Matching Transistors for Log/Exp Converters

Slightly off-topic again.

I’ve been looking at analog log/exp converters, primarily with music synth applications in mind. Here’s a typical Voltage Controlled Oscillator circuit, which uses a pair of transistors as part of the exponential conversion sub-circuit.  But there may well be potential for using an analog log converter to effectively improve the resolution of the ADC part of a seismic data acquisition system. Note that earthquake magnitude measurements are usually expressed as log values – e.g. in the Richter Scale, a magnitude 5 event has an amplitude 10x that of a magnitude 4 event.

There’s a useful selection of general-purpose log & exp converters in TI Application Note AN-30. When building such circuits from op amps + transistors, there are two factors that can significantly affect accuracy. The first is the effect of temperature on transistor characteristics. This is usually offset by using a temperature-sensitive (‘tempco‘) resistor. I don’t currently have any of these… The second issue is that the circuits generally involve a pair of transistors in a balanced configuration. Here it’s useful to select transistor with closely matched characteristics.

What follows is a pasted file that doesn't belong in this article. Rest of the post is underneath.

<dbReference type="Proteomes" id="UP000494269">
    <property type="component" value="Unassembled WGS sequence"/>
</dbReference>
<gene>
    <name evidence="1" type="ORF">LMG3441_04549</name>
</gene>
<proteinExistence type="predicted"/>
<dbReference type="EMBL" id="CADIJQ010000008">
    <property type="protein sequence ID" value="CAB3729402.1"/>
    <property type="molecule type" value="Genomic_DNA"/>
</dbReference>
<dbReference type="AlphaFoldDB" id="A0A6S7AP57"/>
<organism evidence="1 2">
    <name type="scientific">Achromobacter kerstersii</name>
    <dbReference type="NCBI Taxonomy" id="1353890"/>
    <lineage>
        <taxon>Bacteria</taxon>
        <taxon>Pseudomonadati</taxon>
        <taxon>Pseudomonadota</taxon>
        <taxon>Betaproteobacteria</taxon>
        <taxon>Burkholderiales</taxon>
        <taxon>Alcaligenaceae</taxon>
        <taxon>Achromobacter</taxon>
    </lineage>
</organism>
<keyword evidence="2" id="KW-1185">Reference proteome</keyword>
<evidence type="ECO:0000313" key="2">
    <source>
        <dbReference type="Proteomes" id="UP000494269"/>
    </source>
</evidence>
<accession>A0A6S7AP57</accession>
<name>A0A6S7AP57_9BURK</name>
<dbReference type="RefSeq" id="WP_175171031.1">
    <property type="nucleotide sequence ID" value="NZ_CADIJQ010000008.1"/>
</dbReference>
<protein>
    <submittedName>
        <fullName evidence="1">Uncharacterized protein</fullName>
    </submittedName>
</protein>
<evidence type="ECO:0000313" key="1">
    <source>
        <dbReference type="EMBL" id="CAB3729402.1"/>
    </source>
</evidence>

Screenshot from 2018-08-14 19-01-37

The classic circuit for testing for matching was given by none other than Dr. Robert Moog:

Screenshot from 2018-08-14 19-02-59

More sophisticated variations are described at Music from Outer Space. I’ve got a bag of 100 2N3904 transistors (about €2 from China), so I decided to have a go at finding some matched pairs.